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Showing: 31-40 results of 181

CHAPTER I. AND WHEN LOVE SPEAKS. She was certainly very pretty, and just then she looked prettier than usual, for the sharp run had brought a more vivid colour to the cheek, and an added sparkle to the eye. She was laughing, too—the rogue—as well she might, for had she not brought her right hand swiftly down upon his left ear when he had chased her, caught her, and deliberately and maliciously kissed her, and did he not now look red... more...

CHAPTER I. A Pretty Horsebreaker. The moon had newly risen, a late October moon, a pale almost imperceptible crescent, above the dark pine spires in the thicket through which Roderick Vawdrey came, gun in hand, after a long day's rabbit-shooting. It was not his nearest way home, but he liked the broad clearing in the pine wood, which had a ghostly look at dusk, and was so still and lonely that the dart of a squirrel through the fallen leaves... more...

CHAPTER I.—An Irish Pair and Spoileen Tent —A Marriage Proposal—An Under Agent—An Old Irish Squire and Union Lord. The town of Castle Cumber it is not our intention to describe at more length than simply to say, that it consists of two long streets, intersecting each other, and two or three lanes of cabins—many of them mud ones—that stretch out of it on each side at right angles. This street, and these... more...

CHAPTER I INTRODUCES THE ADMIRAL When Dick Naseby was in Paris he made some odd acquaintances, for he was one of those who have ears to hear, and can use their eyes no less than their intelligence. He made as many thoughts as Stuart Mill; but his philosophy concerned flesh and blood, and was experimental as to its method. He was a type-hunter among mankind. He despised small game and insignificant personalities, whether in the shape of dukes or... more...

ACT I TABLEAU I The Double Life The Stage represents a room in the Deacon’s house, furnished partly as a sitting-, partly as a bed-room, in the style of an easy burgess of about 1780. C., a door; L.C., second and smaller door; R.C., practicable window; L., alcove, supposed to contain bed; at the back, a clothes-press and a corner cupboard containing bottles, etc. Mary Brodie at needlework; Old Brodie, a paralytic, in wheeled chair, at... more...


THE FOREIGNER AT HOME “This is no’ my ain house; I ken by the biggin’ o’t.” Two recent books, one by Mr. Grant White on England, one on France by the diabolically clever Mr. Hillebrand, may well have set people thinking on the divisions of races and nations. Such thoughts should arise with particular congruity and force to inhabitants of that United Kingdom, peopled from so many different stocks,... more...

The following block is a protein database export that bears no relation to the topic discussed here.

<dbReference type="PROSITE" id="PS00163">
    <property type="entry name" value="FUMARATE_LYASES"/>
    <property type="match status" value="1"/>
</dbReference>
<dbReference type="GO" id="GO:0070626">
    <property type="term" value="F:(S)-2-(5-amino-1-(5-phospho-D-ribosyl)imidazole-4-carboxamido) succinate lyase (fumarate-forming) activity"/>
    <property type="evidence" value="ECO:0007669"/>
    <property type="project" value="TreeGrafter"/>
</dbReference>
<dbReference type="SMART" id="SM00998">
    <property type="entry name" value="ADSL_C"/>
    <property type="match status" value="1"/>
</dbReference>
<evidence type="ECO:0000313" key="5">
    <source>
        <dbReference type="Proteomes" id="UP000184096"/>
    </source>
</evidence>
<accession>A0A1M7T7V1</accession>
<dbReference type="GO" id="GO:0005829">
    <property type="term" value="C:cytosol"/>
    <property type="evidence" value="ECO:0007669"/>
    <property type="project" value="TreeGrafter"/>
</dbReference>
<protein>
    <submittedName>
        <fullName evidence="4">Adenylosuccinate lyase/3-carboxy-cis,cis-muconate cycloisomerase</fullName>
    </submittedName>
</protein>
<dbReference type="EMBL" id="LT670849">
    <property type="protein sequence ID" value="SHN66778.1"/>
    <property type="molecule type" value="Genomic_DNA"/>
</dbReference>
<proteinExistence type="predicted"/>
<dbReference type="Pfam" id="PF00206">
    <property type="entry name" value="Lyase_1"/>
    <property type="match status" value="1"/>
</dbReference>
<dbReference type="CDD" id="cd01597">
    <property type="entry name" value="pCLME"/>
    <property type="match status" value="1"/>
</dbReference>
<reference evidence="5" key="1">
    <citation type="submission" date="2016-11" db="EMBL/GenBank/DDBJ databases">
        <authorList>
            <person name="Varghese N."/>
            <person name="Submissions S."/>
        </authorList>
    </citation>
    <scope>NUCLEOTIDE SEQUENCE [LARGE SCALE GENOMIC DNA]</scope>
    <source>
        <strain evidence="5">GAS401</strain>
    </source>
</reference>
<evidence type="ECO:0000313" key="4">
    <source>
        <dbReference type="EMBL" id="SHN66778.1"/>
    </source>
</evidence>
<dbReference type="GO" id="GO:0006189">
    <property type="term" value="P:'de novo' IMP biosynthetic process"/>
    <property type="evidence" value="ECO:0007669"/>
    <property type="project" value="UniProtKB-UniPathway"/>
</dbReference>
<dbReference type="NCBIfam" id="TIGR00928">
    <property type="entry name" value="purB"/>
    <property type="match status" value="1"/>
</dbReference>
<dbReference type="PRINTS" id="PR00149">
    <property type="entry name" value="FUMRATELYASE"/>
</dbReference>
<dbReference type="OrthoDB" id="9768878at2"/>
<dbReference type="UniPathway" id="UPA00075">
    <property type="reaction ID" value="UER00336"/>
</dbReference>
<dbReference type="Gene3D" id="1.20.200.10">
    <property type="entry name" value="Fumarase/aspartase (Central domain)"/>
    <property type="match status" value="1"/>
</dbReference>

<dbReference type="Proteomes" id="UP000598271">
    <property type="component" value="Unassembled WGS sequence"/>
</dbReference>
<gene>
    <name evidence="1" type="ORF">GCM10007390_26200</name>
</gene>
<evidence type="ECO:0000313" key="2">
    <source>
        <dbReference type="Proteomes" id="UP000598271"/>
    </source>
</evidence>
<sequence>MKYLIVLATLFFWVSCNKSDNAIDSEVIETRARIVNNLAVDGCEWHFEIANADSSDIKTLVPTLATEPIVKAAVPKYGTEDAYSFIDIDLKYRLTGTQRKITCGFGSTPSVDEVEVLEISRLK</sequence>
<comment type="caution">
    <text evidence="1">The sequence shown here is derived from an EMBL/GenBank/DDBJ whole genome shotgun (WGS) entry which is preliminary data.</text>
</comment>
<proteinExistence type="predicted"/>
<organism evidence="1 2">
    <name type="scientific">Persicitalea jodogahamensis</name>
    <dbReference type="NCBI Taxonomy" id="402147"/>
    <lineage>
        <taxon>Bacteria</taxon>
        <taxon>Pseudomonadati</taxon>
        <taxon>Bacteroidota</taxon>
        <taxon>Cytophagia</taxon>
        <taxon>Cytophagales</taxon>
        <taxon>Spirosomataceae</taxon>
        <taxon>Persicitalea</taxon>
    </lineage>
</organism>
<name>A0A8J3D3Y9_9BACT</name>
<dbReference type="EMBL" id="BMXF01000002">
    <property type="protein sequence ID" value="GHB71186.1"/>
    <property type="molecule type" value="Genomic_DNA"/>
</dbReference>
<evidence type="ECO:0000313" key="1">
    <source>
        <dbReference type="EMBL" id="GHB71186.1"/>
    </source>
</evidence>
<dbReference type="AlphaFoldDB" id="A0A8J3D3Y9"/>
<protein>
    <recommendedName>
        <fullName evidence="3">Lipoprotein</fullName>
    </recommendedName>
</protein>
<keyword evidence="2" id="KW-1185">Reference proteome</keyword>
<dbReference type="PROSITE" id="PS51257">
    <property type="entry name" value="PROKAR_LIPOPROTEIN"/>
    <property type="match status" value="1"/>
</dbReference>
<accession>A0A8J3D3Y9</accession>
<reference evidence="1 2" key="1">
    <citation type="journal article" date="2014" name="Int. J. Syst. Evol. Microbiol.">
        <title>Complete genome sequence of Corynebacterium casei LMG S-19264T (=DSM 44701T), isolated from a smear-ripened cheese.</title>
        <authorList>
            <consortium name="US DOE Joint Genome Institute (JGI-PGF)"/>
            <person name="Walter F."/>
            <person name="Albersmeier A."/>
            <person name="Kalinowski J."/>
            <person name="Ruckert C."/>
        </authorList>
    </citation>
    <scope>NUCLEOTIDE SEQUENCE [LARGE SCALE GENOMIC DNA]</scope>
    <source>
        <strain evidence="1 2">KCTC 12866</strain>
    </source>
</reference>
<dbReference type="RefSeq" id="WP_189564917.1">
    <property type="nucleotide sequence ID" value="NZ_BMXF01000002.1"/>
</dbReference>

CHAPTER I THE OLD SEA-DOG AT THE “ADMIRAL BENBOW” Squire Trelawney, Dr. Livesey, and the rest of these gentlemen, having asked me to write down the whole particulars about Treasure Island, from the beginning to the end, keeping nothing back but the bearings of the island, and that only because there is still treasure not yet lifted, I take up my pen in the year of grace 17—, and go back to the time when my father kept the... more...

CHAPTER I NIGHT ON THE BEACH Throughout the island world of the Pacific, scattered men of many European races, and from almost every grade of society, carry activity and disseminate disease. Some prosper, some vegetate. Some have mounted the steps of thrones and owned islands and navies. Others again must marry for a livelihood; a strapping, merry, chocolate-coloured dame supports them in sheer idleness; and, dressed like natives, but still... more...

JOHN AMEND-ALL On a certain afternoon, in the late spring-time, the bell upon Tunstall Moat House was heard ringing at an unaccustomed hour. Far and near, in the forest and in the fields along the river, people began to desert their labours and hurry towards the sound; and in Tunstall hamlet a group of poor country-folk stood wondering at the summons. Tunstall hamlet at that period, in the reign of old King Henry VI., wore much the same... more...

VII THE RIVIERA AGAIN—MARSEILLES AND HYÈRES October 1882—August 1884 In the two years and odd months since his return from California, Stevenson had made no solid gain of health. His winters, and especially his second winter, at Davos had seemed to do him much temporary good; but during the summers in Scotland he had lost as much as he had gained, or more. Loving the Mediterranean shores of France from of old, he now made up... more...